Tuesday, 17 December 2013

White-breasted Nuthatch and Friends

White-breasted Nuthatch and 
Other Species
Waterloo County
16 December 2013


    On a classic December day, with nothing but bright sunshine and pristine snow, the temperature a crisp minus eleven degrees C, and no wind, it was a perfect day to share with our feathered friends.
   A White-breasted Nuthatch Sitta carolinensis seemed like a good target bird and we set off to locations where we were pretty sure we could find one. We were not disappointed!





    Needless to say the nuthatch was not alone and both male and female Downy Woodpeckers Picoides pubescens were foraging in the same area.

Female Downy Woodpecker

Female Downy Woodpecker

Male Downy Woodpecker

    A Black-capped Chickadee Poecile atricapillus was pretty much guaranteed to put in an appearance.


    A couple of Dark-eyed Junco Junco hyemalis came to feed on the seed we spread around; the following picture is of a female. This species has several distinct sub species, quite different morphologically, and it is a source of great enjoyment for birders to search for races not normally found in a given area. The variant normally found here is Junco hyemalis hyemalis, or Slate-coloured, depicted below.


        American Tree Sparrow Spizella arborea is a winter visitor to southern Ontario, having left its breeding haunts in the far north, primarily above the tree line. This picture shows an individual gleaning seed from the snow while a White-breasted Nuthatch hitches down the wall.


    Two of the identifying characters of American Tree Sparrow are the bicoloured mandible and the central breast spot. Perhaps you can detect them on the following images.




    We had scattered a little seed on the top of a stump and a female Northern Cardinal Cardinalis cardinalis wasted no time claiming her share.


       And all of this activity takes place due a simple suet feeder nailed to a tree, with a little knee wall whose function escapes me.


    The weir on the Conestoga River and the river itself were clad in glorious winter dress. It seems hard to believe at this time of year that within a few months swallows will be hawking over the water.



13 comments:

  1. What beautiful scenery and a delightful gallery of birds with gorgeous close-up shots!!

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  2. That is a great series of photos!
    I am always eager to discover birds from other places and I am having a ball with you!!
    The Tree sparrow is a first for me, the bright cap is gorgeous in the sun!
    And your landscape pics are magnificent, what a peaceful place it seems.
    Cheers David, keep well

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  3. Noushka: Thanks so much for your enthusiastic comment. Un abrazo.

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  4. Really super this David! What a lovely blog and what a beautiful bird. I do not. Know the nuthatch with white chest In the Netherlands, you will see the reddish / orange chest. But you woodpeckers, sparrows and cardinals are great to see. I enjoyed delicious :-)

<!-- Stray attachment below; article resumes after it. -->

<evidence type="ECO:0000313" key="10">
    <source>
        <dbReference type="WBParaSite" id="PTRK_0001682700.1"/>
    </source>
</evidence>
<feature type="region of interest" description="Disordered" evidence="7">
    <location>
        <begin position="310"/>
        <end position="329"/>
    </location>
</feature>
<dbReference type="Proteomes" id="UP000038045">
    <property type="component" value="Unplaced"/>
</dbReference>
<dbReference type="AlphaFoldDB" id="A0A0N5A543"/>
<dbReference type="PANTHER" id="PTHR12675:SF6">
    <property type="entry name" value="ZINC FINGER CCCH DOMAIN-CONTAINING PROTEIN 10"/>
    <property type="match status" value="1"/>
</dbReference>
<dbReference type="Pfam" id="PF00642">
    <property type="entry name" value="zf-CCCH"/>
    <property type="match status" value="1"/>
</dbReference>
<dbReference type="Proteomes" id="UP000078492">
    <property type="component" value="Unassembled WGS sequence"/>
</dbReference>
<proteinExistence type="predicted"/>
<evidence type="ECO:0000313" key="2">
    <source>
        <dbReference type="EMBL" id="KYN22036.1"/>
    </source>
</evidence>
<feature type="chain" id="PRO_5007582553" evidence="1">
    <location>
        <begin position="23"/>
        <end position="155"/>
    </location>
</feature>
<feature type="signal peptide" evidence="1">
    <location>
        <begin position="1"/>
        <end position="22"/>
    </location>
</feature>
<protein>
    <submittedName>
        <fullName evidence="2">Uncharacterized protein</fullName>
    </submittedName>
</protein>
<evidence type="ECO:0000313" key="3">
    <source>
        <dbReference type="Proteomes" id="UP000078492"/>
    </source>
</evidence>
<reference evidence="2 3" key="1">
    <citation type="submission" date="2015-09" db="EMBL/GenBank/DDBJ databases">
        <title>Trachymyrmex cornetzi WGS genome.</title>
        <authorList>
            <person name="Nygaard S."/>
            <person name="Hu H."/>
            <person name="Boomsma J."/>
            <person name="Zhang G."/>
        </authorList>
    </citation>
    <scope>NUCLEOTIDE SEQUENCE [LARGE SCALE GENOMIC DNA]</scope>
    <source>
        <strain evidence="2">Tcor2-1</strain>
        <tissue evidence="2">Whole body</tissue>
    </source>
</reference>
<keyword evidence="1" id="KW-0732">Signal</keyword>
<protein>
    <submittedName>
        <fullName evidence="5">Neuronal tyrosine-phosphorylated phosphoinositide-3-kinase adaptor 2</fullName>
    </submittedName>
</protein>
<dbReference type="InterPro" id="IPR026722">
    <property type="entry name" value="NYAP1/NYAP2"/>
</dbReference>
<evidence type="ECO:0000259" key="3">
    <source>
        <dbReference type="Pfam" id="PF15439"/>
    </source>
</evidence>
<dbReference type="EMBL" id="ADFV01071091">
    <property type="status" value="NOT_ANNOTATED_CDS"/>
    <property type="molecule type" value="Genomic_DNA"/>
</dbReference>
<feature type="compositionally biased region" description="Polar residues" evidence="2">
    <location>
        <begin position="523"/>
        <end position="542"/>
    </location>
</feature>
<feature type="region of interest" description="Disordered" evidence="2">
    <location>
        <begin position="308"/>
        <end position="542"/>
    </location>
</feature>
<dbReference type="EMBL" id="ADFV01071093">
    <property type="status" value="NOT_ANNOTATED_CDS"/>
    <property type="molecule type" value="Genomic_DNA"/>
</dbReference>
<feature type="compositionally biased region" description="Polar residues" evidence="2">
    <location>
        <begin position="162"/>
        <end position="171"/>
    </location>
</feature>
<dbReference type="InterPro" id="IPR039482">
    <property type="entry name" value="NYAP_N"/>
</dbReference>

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  5. What wonderful light you had that day, David. You certainly turned it to your advantage with these beautiful images. I'm as enthralled with the landscapes and the stunningly white snow as I am with the gorgeous birds. Superb photography!

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  6. Thank you very much indeed, Richard, for these very kind words. I am glad you enjoyed the pictures.

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  7. Beautiful birds in all that snow. The scenic photos are very beautiful. It's hard to imagine such bright sunshine with such cold temperatures - here in the sub-tropics it has to be grey and overcast to be cold!

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  8. It certainly looks cool - something to remember tomorrow when we supposed to have 40C. A lovely series which brings home why feeders are so popular in the north of the northern hemisphere.

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  9. I don't envy you 40°C. On the coldest day in the winter we can add layers and stay warm. It's tough to escape extreme heat. My wife got so wilted in southeast Asia this past February she has sworn off travel to hot, humid climates,

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  10. Very nice to reacquaint with some of your birds David, Nicely taken pictures, birds and landscape. It's a number of years since Long Point and in May I never saw snow but remember a few very icy mornings.

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  11. Great shots of a southern Ontario winter with southern Ontario birds.

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  12. Great pictures and a winter landscape.
    And so lovely birds
    Greetings

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